Why disk galaxies have spiral arms

Why disk galaxies have spiral arms
Credit: University of Arkansas.

In a new study, researchers have made a new discovery that may explain how disk galaxies maintain the shape of their spiral arms.

Their finding supports the theory that the spiral arms are created by a wave of denser matter.

The matter creates the spiral pattern as it travels across the galaxy.

The research was conducted by University of Arkansas astrophysicists.

Disk galaxies are characterized by their spiral-shaped arms and they comprise 70% of known galaxies. The Milky Way is a disk galaxy.

The structure of spiral arms in disk galaxies has been a mystery. It is not clear what causes the shape of these spirals, or why they have certain numbers of arms.

One theory that could solve the mystery is the “density wave theory”, which suggests that the arms of disk galaxies are not formed from static bundles of stars.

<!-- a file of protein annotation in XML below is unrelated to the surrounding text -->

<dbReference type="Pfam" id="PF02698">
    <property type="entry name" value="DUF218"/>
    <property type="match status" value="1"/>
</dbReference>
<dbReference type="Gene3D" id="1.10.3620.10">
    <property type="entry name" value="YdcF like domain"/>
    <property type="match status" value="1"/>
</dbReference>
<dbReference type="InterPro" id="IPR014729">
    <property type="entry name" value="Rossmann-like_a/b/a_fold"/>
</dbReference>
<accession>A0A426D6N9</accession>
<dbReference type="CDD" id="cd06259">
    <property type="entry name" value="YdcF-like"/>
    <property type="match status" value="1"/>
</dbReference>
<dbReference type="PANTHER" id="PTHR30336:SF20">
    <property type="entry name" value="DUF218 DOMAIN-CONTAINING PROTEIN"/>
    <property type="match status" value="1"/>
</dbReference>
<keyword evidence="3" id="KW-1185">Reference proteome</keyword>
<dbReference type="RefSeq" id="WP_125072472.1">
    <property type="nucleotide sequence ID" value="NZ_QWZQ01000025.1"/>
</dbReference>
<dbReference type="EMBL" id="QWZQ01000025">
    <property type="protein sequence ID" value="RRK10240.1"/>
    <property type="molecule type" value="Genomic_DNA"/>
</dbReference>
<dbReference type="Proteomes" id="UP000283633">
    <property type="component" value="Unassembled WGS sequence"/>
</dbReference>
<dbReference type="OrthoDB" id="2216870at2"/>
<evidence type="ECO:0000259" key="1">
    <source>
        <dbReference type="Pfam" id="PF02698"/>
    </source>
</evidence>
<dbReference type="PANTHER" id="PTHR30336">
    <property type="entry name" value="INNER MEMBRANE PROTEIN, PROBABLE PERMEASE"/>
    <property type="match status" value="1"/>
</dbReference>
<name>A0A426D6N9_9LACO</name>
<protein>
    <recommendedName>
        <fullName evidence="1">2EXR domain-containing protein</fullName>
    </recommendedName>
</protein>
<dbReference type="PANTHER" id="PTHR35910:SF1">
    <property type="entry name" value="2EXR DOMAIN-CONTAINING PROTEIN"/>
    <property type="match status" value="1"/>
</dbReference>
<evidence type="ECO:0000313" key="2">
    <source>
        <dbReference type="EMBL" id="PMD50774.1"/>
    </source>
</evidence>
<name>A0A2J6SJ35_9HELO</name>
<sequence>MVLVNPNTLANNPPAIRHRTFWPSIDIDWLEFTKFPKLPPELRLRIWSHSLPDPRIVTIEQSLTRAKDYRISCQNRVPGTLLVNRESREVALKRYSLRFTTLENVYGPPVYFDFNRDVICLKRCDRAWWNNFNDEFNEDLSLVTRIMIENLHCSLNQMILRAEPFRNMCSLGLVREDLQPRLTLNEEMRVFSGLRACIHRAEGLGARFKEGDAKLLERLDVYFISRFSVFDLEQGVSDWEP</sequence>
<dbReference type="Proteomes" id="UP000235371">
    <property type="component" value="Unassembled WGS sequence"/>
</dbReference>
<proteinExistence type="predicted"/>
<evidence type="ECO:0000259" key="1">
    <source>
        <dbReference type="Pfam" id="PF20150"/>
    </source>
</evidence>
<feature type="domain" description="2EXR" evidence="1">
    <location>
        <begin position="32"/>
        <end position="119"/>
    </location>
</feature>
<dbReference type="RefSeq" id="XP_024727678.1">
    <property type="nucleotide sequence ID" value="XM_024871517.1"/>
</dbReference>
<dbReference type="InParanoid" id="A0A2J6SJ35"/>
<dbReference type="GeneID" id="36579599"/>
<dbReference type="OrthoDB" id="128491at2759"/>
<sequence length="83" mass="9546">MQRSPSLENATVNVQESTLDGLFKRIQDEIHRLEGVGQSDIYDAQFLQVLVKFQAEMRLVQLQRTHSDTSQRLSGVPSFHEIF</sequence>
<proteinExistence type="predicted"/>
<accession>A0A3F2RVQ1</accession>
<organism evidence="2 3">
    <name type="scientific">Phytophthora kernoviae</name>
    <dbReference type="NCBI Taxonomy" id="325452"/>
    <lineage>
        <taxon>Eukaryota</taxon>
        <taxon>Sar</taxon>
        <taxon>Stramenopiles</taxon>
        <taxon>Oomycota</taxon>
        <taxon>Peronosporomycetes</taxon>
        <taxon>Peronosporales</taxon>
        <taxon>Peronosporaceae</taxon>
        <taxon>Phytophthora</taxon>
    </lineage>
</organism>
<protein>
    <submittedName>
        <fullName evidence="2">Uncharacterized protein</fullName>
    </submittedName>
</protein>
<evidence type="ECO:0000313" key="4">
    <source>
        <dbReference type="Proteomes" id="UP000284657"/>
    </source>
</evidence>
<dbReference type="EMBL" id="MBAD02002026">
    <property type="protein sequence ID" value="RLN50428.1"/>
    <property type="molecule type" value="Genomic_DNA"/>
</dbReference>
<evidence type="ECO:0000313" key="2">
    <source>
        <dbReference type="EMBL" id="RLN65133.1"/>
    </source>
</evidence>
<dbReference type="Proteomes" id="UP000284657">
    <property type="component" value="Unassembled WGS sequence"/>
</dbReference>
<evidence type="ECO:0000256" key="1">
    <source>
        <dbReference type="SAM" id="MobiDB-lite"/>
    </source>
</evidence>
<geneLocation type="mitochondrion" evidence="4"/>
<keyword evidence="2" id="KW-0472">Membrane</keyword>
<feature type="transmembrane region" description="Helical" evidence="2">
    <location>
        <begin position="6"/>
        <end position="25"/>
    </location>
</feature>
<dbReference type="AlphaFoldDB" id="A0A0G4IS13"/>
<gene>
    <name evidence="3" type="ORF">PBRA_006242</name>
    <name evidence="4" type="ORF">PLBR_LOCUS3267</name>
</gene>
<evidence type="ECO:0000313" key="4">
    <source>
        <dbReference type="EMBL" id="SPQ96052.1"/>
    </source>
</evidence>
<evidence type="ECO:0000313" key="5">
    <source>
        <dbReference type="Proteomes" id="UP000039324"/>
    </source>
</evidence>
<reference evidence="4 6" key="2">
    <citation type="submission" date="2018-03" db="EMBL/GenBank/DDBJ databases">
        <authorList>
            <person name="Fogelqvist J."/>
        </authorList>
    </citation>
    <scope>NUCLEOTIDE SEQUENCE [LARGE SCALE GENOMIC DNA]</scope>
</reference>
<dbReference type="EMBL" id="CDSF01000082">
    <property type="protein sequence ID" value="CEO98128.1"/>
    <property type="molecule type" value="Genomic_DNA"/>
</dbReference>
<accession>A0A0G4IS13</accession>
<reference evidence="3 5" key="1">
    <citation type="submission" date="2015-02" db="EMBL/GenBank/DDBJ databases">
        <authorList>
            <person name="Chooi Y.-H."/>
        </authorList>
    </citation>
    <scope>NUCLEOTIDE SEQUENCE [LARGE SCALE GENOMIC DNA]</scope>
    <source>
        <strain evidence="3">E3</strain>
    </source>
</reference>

Instead, these arms are waves of denser areas that move through the stars.

In the study, the team provided evidence for the density wave theory.

They examined stars of different ages and compared their locations to that of the center of the density wave.

The researchers examined images of galaxies in the NASA/IPAC Extragalactic Database.

This database is operated by the NASA Jet Propulsion Laboratory at the California Institute of Technology.

For each galaxy, the team examined the images of different wavelengths of light. These images represent stars of different ages.

They found that each group of stars formed an arm with a slightly different “pitch angle”.

The angle is that of the arm in relation to the center of the galaxy.

They compared these different angles to the angle formed by the center of the density wave.

The results showed that the location of these groups of stars matches the prediction of the density wave theory.

The team suggests that their study provides evidence for why the spiral arms maintain their shape.

Future work needs to examine what creates denser waves.

One author of the study is Ryan Miller, visiting assistant professor of physics.

The study is published in The Astrophysical Journal.

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